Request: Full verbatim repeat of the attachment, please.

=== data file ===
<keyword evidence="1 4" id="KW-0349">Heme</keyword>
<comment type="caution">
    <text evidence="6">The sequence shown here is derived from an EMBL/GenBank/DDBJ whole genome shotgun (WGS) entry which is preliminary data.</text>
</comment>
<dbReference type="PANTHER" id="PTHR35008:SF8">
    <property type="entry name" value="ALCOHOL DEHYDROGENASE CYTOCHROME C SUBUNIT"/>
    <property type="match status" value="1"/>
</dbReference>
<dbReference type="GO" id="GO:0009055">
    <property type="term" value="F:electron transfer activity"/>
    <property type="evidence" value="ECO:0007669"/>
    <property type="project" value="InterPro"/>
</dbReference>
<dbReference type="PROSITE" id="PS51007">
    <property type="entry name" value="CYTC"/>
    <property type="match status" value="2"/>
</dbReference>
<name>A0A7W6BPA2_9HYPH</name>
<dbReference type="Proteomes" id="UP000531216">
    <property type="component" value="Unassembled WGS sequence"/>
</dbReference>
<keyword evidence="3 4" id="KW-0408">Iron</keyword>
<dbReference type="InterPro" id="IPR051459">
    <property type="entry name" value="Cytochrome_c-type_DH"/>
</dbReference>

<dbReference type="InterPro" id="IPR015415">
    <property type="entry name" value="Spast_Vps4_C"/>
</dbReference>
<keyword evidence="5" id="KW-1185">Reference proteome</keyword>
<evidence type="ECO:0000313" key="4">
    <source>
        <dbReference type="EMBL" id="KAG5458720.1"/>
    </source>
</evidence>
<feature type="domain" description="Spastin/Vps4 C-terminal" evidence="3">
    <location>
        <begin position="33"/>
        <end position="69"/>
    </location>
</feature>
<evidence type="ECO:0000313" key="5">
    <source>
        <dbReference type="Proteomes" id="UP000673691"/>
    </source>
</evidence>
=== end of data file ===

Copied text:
<keyword evidence="1 4" id="KW-0349">Heme</keyword>
<comment type="caution">
    <text evidence="6">The sequence shown here is derived from an EMBL/GenBank/DDBJ whole genome shotgun (WGS) entry which is preliminary data.</text>
</comment>
<dbReference type="PANTHER" id="PTHR35008:SF8">
    <property type="entry name" value="ALCOHOL DEHYDROGENASE CYTOCHROME C SUBUNIT"/>
    <property type="match status" value="1"/>
</dbReference>
<dbReference type="GO" id="GO:0009055">
    <property type="term" value="F:electron transfer activity"/>
    <property type="evidence" value="ECO:0007669"/>
    <property type="project" value="InterPro"/>
</dbReference>
<dbReference type="PROSITE" id="PS51007">
    <property type="entry name" value="CYTC"/>
    <property type="match status" value="2"/>
</dbReference>
<name>A0A7W6BPA2_9HYPH</name>
<dbReference type="Proteomes" id="UP000531216">
    <property type="component" value="Unassembled WGS sequence"/>
</dbReference>
<keyword evidence="3 4" id="KW-0408">Iron</keyword>
<dbReference type="InterPro" id="IPR051459">
    <property type="entry name" value="Cytochrome_c-type_DH"/>
</dbReference>

<dbReference type="InterPro" id="IPR015415">
    <property type="entry name" value="Spast_Vps4_C"/>
</dbReference>
<keyword evidence="5" id="KW-1185">Reference proteome</keyword>
<evidence type="ECO:0000313" key="4">
    <source>
        <dbReference type="EMBL" id="KAG5458720.1"/>
    </source>
</evidence>
<feature type="domain" description="Spastin/Vps4 C-terminal" evidence="3">
    <location>
        <begin position="33"/>
        <end position="69"/>
    </location>
</feature>
<evidence type="ECO:0000313" key="5">
    <source>
        <dbReference type="Proteomes" id="UP000673691"/>
    </source>
</evidence>